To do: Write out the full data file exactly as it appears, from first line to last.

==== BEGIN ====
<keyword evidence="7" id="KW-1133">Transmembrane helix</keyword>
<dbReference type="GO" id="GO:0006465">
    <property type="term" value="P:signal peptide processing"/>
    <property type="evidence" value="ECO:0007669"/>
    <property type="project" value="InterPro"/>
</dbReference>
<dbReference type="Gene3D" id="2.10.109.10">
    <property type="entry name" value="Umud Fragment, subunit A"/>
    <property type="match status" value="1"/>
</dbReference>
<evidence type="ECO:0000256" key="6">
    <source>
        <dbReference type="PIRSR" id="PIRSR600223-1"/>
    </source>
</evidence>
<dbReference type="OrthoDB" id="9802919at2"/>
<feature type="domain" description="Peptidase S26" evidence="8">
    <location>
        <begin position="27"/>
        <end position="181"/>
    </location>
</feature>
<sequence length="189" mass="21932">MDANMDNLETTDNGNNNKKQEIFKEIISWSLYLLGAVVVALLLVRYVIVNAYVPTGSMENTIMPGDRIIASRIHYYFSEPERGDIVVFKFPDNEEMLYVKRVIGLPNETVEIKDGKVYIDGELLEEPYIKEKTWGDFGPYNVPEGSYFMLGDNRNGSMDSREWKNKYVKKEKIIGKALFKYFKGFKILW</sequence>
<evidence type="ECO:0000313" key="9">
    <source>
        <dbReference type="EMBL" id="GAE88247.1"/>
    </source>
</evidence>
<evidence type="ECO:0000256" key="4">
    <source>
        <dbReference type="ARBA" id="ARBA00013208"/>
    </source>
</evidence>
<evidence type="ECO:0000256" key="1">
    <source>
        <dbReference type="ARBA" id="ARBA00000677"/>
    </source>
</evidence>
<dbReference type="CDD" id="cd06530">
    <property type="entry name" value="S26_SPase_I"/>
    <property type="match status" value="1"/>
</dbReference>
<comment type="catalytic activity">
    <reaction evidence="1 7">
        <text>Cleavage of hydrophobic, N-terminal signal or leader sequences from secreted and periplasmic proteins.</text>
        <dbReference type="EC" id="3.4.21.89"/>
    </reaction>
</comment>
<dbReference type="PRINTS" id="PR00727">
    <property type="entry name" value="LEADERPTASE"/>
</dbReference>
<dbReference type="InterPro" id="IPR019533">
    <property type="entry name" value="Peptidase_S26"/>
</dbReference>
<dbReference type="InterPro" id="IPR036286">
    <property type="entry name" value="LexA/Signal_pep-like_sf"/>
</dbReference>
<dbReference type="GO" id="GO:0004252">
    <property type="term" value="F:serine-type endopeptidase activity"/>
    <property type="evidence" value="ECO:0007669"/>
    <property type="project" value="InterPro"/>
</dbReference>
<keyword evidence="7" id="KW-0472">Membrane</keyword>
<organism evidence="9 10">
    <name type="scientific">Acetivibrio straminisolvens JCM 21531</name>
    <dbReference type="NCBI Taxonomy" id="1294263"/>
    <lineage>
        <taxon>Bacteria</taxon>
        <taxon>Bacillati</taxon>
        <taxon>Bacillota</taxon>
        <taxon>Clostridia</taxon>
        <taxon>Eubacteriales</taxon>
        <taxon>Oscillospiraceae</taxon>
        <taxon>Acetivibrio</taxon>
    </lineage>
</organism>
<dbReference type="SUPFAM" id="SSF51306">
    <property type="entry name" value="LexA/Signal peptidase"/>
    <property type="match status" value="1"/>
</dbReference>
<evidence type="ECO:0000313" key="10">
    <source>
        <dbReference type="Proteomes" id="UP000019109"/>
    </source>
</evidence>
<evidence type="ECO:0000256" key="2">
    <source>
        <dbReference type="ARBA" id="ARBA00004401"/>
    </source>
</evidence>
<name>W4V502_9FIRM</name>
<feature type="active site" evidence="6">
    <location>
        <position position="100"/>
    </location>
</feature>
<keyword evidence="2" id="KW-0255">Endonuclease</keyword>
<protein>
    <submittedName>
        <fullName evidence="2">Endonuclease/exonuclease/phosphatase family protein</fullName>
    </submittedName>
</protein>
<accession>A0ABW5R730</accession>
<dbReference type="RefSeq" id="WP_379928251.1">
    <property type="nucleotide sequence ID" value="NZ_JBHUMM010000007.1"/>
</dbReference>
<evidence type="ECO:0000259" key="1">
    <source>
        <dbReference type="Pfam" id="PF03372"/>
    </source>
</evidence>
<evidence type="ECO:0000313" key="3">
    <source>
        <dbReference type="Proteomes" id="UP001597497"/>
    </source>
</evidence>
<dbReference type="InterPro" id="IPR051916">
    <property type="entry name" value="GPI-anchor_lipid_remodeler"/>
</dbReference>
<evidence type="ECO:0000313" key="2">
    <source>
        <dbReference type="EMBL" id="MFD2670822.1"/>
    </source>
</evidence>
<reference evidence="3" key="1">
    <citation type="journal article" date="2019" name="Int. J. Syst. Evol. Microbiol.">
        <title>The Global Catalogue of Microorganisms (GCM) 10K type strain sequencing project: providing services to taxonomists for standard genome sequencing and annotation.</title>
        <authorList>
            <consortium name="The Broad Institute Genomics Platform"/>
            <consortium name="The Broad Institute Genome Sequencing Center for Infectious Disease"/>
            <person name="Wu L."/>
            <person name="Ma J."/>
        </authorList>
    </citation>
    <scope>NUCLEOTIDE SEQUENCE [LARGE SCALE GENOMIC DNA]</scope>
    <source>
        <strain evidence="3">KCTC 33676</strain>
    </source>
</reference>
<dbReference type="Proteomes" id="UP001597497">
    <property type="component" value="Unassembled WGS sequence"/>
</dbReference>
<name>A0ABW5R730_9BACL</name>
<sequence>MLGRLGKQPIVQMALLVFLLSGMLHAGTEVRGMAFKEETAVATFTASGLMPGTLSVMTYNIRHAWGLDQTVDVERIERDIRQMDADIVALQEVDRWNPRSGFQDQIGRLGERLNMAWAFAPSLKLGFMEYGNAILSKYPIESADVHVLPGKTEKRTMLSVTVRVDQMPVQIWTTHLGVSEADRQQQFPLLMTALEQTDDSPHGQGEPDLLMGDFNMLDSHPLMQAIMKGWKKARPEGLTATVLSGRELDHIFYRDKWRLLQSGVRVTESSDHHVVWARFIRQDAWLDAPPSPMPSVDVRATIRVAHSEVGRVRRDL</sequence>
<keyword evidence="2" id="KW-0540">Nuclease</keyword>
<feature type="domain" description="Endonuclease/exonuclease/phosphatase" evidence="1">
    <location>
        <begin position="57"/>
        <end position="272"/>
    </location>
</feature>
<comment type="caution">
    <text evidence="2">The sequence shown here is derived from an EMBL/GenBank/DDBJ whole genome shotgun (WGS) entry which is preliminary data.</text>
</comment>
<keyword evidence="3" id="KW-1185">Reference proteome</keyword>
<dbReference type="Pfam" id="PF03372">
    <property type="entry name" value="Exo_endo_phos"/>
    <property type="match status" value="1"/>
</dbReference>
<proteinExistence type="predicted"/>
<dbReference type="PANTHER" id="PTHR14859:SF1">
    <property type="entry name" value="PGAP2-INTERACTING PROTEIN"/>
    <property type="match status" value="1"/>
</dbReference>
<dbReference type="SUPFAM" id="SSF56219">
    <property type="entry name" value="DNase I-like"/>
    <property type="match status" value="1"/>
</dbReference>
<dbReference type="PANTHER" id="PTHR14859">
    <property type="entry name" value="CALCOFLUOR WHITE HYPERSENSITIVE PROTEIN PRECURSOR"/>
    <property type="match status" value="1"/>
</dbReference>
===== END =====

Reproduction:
<keyword evidence="7" id="KW-1133">Transmembrane helix</keyword>
<dbReference type="GO" id="GO:0006465">
    <property type="term" value="P:signal peptide processing"/>
    <property type="evidence" value="ECO:0007669"/>
    <property type="project" value="InterPro"/>
</dbReference>
<dbReference type="Gene3D" id="2.10.109.10">
    <property type="entry name" value="Umud Fragment, subunit A"/>
    <property type="match status" value="1"/>
</dbReference>
<evidence type="ECO:0000256" key="6">
    <source>
        <dbReference type="PIRSR" id="PIRSR600223-1"/>
    </source>
</evidence>
<dbReference type="OrthoDB" id="9802919at2"/>
<feature type="domain" description="Peptidase S26" evidence="8">
    <location>
        <begin position="27"/>
        <end position="181"/>
    </location>
</feature>
<sequence length="189" mass="21932">MDANMDNLETTDNGNNNKKQEIFKEIISWSLYLLGAVVVALLLVRYVIVNAYVPTGSMENTIMPGDRIIASRIHYYFSEPERGDIVVFKFPDNEEMLYVKRVIGLPNETVEIKDGKVYIDGELLEEPYIKEKTWGDFGPYNVPEGSYFMLGDNRNGSMDSREWKNKYVKKEKIIGKALFKYFKGFKILW</sequence>
<evidence type="ECO:0000313" key="9">
    <source>
        <dbReference type="EMBL" id="GAE88247.1"/>
    </source>
</evidence>
<evidence type="ECO:0000256" key="4">
    <source>
        <dbReference type="ARBA" id="ARBA00013208"/>
    </source>
</evidence>
<evidence type="ECO:0000256" key="1">
    <source>
        <dbReference type="ARBA" id="ARBA00000677"/>
    </source>
</evidence>
<dbReference type="CDD" id="cd06530">
    <property type="entry name" value="S26_SPase_I"/>
    <property type="match status" value="1"/>
</dbReference>
<comment type="catalytic activity">
    <reaction evidence="1 7">
        <text>Cleavage of hydrophobic, N-terminal signal or leader sequences from secreted and periplasmic proteins.</text>
        <dbReference type="EC" id="3.4.21.89"/>
    </reaction>
</comment>
<dbReference type="PRINTS" id="PR00727">
    <property type="entry name" value="LEADERPTASE"/>
</dbReference>
<dbReference type="InterPro" id="IPR019533">
    <property type="entry name" value="Peptidase_S26"/>
</dbReference>
<dbReference type="InterPro" id="IPR036286">
    <property type="entry name" value="LexA/Signal_pep-like_sf"/>
</dbReference>
<dbReference type="GO" id="GO:0004252">
    <property type="term" value="F:serine-type endopeptidase activity"/>
    <property type="evidence" value="ECO:0007669"/>
    <property type="project" value="InterPro"/>
</dbReference>
<keyword evidence="7" id="KW-0472">Membrane</keyword>
<organism evidence="9 10">
    <name type="scientific">Acetivibrio straminisolvens JCM 21531</name>
    <dbReference type="NCBI Taxonomy" id="1294263"/>
    <lineage>
        <taxon>Bacteria</taxon>
        <taxon>Bacillati</taxon>
        <taxon>Bacillota</taxon>
        <taxon>Clostridia</taxon>
        <taxon>Eubacteriales</taxon>
        <taxon>Oscillospiraceae</taxon>
        <taxon>Acetivibrio</taxon>
    </lineage>
</organism>
<dbReference type="SUPFAM" id="SSF51306">
    <property type="entry name" value="LexA/Signal peptidase"/>
    <property type="match status" value="1"/>
</dbReference>
<evidence type="ECO:0000313" key="10">
    <source>
        <dbReference type="Proteomes" id="UP000019109"/>
    </source>
</evidence>
<evidence type="ECO:0000256" key="2">
    <source>
        <dbReference type="ARBA" id="ARBA00004401"/>
    </source>
</evidence>
<name>W4V502_9FIRM</name>
<feature type="active site" evidence="6">
    <location>
        <position position="100"/>
    </location>
</feature>
<keyword evidence="2" id="KW-0255">Endonuclease</keyword>
<protein>
    <submittedName>
        <fullName evidence="2">Endonuclease/exonuclease/phosphatase family protein</fullName>
    </submittedName>
</protein>
<accession>A0ABW5R730</accession>
<dbReference type="RefSeq" id="WP_379928251.1">
    <property type="nucleotide sequence ID" value="NZ_JBHUMM010000007.1"/>
</dbReference>
<evidence type="ECO:0000259" key="1">
    <source>
        <dbReference type="Pfam" id="PF03372"/>
    </source>
</evidence>
<evidence type="ECO:0000313" key="3">
    <source>
        <dbReference type="Proteomes" id="UP001597497"/>
    </source>
</evidence>
<dbReference type="InterPro" id="IPR051916">
    <property type="entry name" value="GPI-anchor_lipid_remodeler"/>
</dbReference>
<evidence type="ECO:0000313" key="2">
    <source>
        <dbReference type="EMBL" id="MFD2670822.1"/>
    </source>
</evidence>
<reference evidence="3" key="1">
    <citation type="journal article" date="2019" name="Int. J. Syst. Evol. Microbiol.">
        <title>The Global Catalogue of Microorganisms (GCM) 10K type strain sequencing project: providing services to taxonomists for standard genome sequencing and annotation.</title>
        <authorList>
            <consortium name="The Broad Institute Genomics Platform"/>
            <consortium name="The Broad Institute Genome Sequencing Center for Infectious Disease"/>
            <person name="Wu L."/>
            <person name="Ma J."/>
        </authorList>
    </citation>
    <scope>NUCLEOTIDE SEQUENCE [LARGE SCALE GENOMIC DNA]</scope>
    <source>
        <strain evidence="3">KCTC 33676</strain>
    </source>
</reference>
<dbReference type="Proteomes" id="UP001597497">
    <property type="component" value="Unassembled WGS sequence"/>
</dbReference>
<name>A0ABW5R730_9BACL</name>
<sequence>MLGRLGKQPIVQMALLVFLLSGMLHAGTEVRGMAFKEETAVATFTASGLMPGTLSVMTYNIRHAWGLDQTVDVERIERDIRQMDADIVALQEVDRWNPRSGFQDQIGRLGERLNMAWAFAPSLKLGFMEYGNAILSKYPIESADVHVLPGKTEKRTMLSVTVRVDQMPVQIWTTHLGVSEADRQQQFPLLMTALEQTDDSPHGQGEPDLLMGDFNMLDSHPLMQAIMKGWKKARPEGLTATVLSGRELDHIFYRDKWRLLQSGVRVTESSDHHVVWARFIRQDAWLDAPPSPMPSVDVRATIRVAHSEVGRVRRDL</sequence>
<keyword evidence="2" id="KW-0540">Nuclease</keyword>
<feature type="domain" description="Endonuclease/exonuclease/phosphatase" evidence="1">
    <location>
        <begin position="57"/>
        <end position="272"/>
    </location>
</feature>
<comment type="caution">
    <text evidence="2">The sequence shown here is derived from an EMBL/GenBank/DDBJ whole genome shotgun (WGS) entry which is preliminary data.</text>
</comment>
<keyword evidence="3" id="KW-1185">Reference proteome</keyword>
<dbReference type="Pfam" id="PF03372">
    <property type="entry name" value="Exo_endo_phos"/>
    <property type="match status" value="1"/>
</dbReference>
<proteinExistence type="predicted"/>
<dbReference type="PANTHER" id="PTHR14859:SF1">
    <property type="entry name" value="PGAP2-INTERACTING PROTEIN"/>
    <property type="match status" value="1"/>
</dbReference>
<dbReference type="SUPFAM" id="SSF56219">
    <property type="entry name" value="DNase I-like"/>
    <property type="match status" value="1"/>
</dbReference>
<dbReference type="PANTHER" id="PTHR14859">
    <property type="entry name" value="CALCOFLUOR WHITE HYPERSENSITIVE PROTEIN PRECURSOR"/>
    <property type="match status" value="1"/>
</dbReference>